The Arab world will be “relieved” if Israel strikes at Iranian nuclear installations, Prime Minister Benjamin Netanyahu said in an interview published Wednesday by France’s Paris-Match weekly.
He said in case of an attack, “five minutes later, contrary to what skeptics think, I believe there will be a great feeling of relief throughout the region,” said Netanyahu, who on Wednesday began a key two-day visit to France.
“Iran is not popular in the Arab world, far from it,” he said in comments reported in French.
“And some neighboring regimes and their citizens have well understood that a nuclear-armed Iran is a danger for them, not only for Israel,” he said, without mentioning specific nations.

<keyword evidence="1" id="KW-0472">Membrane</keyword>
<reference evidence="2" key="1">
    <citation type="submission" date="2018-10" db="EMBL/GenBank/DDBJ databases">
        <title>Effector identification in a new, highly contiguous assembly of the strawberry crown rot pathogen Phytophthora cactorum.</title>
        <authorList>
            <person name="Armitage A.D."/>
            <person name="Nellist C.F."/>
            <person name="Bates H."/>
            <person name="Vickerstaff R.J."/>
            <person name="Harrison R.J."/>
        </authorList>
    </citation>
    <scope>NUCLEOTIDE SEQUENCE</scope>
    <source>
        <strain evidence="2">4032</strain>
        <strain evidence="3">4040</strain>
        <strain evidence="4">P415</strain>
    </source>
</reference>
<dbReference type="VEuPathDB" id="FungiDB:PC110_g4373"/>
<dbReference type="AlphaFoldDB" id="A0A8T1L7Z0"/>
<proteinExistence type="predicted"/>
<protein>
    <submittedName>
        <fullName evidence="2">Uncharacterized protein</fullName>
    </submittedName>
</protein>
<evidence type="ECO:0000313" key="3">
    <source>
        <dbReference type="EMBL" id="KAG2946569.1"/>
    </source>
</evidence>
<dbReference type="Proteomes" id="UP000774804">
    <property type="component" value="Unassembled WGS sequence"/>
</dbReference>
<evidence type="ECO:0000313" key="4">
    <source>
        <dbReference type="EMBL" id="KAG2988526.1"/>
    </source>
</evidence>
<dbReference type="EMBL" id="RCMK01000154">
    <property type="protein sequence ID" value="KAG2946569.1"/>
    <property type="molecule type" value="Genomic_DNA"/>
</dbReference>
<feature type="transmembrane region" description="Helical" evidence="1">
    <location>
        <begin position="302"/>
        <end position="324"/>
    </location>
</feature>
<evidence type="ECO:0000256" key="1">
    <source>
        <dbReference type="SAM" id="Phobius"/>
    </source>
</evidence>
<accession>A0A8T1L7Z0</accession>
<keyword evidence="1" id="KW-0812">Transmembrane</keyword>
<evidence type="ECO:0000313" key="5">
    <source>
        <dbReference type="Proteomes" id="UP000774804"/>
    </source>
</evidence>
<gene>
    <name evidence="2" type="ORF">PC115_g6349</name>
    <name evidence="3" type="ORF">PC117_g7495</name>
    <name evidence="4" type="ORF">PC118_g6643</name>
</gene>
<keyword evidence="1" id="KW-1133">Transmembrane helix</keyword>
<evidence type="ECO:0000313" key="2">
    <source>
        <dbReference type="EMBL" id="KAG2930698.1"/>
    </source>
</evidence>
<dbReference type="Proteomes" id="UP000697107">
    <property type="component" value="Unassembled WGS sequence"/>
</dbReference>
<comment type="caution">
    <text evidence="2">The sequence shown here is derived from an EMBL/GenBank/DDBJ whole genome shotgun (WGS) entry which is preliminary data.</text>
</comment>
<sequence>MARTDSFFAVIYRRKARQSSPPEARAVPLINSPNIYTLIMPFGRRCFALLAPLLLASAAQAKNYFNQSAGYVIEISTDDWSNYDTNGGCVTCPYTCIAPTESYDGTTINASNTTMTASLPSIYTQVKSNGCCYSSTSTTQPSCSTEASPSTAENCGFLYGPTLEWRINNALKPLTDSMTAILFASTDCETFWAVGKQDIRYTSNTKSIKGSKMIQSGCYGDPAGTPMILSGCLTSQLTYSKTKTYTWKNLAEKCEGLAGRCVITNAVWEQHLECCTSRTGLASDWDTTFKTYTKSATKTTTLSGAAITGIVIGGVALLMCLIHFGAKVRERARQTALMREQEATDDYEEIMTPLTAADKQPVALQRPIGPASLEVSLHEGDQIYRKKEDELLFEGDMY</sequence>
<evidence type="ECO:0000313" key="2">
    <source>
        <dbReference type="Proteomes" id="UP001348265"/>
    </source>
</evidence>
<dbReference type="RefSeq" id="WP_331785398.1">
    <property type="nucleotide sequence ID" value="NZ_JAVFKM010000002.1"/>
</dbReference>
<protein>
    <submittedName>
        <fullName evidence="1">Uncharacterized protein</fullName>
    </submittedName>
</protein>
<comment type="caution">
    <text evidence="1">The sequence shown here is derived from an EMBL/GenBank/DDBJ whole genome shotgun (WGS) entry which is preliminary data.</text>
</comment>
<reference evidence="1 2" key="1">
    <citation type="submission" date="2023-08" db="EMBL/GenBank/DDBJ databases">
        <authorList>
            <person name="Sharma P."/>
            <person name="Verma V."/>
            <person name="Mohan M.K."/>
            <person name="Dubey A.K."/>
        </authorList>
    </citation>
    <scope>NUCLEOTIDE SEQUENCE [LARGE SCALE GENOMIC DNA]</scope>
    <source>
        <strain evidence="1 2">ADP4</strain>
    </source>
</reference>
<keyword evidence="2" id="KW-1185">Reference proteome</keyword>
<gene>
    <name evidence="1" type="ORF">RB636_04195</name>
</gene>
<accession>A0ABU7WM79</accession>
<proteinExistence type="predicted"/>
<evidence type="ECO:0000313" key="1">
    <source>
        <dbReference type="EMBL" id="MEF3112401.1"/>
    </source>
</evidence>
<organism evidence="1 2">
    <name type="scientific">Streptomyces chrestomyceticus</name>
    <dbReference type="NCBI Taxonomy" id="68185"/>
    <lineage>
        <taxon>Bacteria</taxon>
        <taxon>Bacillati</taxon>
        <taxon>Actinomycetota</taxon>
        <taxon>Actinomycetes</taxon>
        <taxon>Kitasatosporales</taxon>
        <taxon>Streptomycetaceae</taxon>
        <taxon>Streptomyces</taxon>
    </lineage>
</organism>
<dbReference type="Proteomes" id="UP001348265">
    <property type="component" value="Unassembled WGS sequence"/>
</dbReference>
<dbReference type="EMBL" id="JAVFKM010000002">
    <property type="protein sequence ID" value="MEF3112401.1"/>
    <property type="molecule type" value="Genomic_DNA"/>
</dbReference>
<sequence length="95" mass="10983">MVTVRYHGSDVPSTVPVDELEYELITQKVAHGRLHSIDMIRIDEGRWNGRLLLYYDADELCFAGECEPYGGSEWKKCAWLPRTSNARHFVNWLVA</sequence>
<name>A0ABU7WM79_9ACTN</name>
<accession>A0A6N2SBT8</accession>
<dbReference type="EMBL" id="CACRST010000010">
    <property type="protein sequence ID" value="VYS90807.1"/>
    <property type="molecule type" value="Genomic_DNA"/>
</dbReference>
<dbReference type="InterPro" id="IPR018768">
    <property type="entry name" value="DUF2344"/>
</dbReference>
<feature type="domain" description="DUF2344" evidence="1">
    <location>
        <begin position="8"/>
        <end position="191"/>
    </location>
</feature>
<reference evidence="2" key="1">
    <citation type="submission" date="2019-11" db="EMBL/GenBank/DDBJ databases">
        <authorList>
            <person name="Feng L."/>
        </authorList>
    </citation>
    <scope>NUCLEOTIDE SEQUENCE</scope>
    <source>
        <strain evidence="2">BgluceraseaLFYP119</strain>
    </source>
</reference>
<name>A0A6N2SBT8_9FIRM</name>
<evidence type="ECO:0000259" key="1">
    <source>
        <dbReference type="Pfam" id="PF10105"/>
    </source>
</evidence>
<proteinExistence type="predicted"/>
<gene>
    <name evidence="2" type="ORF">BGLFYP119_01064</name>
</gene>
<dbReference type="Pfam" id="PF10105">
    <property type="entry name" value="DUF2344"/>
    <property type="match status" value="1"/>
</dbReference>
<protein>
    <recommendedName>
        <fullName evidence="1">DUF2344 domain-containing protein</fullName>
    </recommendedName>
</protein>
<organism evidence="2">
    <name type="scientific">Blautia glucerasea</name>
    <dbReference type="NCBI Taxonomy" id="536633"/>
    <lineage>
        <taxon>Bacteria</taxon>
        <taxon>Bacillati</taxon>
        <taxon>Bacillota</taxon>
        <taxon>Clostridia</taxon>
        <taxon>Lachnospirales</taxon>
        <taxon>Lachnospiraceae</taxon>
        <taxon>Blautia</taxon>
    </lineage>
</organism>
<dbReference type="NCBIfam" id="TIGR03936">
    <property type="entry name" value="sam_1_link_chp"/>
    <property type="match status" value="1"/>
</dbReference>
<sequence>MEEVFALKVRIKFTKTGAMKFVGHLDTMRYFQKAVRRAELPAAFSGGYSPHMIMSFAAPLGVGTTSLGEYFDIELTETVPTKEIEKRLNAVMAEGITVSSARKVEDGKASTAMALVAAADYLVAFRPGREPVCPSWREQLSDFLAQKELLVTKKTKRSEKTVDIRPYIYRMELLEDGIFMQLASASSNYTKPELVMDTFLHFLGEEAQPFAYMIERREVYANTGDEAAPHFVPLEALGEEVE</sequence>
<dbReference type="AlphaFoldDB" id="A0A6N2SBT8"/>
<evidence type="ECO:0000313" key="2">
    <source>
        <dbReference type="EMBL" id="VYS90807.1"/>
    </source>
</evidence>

Netanyahu has warned that a nuclear Iran would pose an existential threat to the Jewish state and has repeatedly refused to rule out military action, fuelling speculation that an attack was imminent.
But he then appeared to pull back, pushing the deadline until spring or even summer 2013, ostensibly to allow time for international sanctions to work.
Iran denies Israeli and Western suspicions that its nuclear program is a front for a drive for a weapons capability.
Netanyahu also said economic sanctions aimed at forcing Tehran to abandon its nuclear arms program were biting “but have not impacted on the nuclear program in any way,” adding: “How do we know this? Because the regime is organizing tourist visits to its centrifuges.”
He said he would discuss “concrete ways of stepping up sanctions against Iran,” in his first face-to-face talks with President Francois Hollande.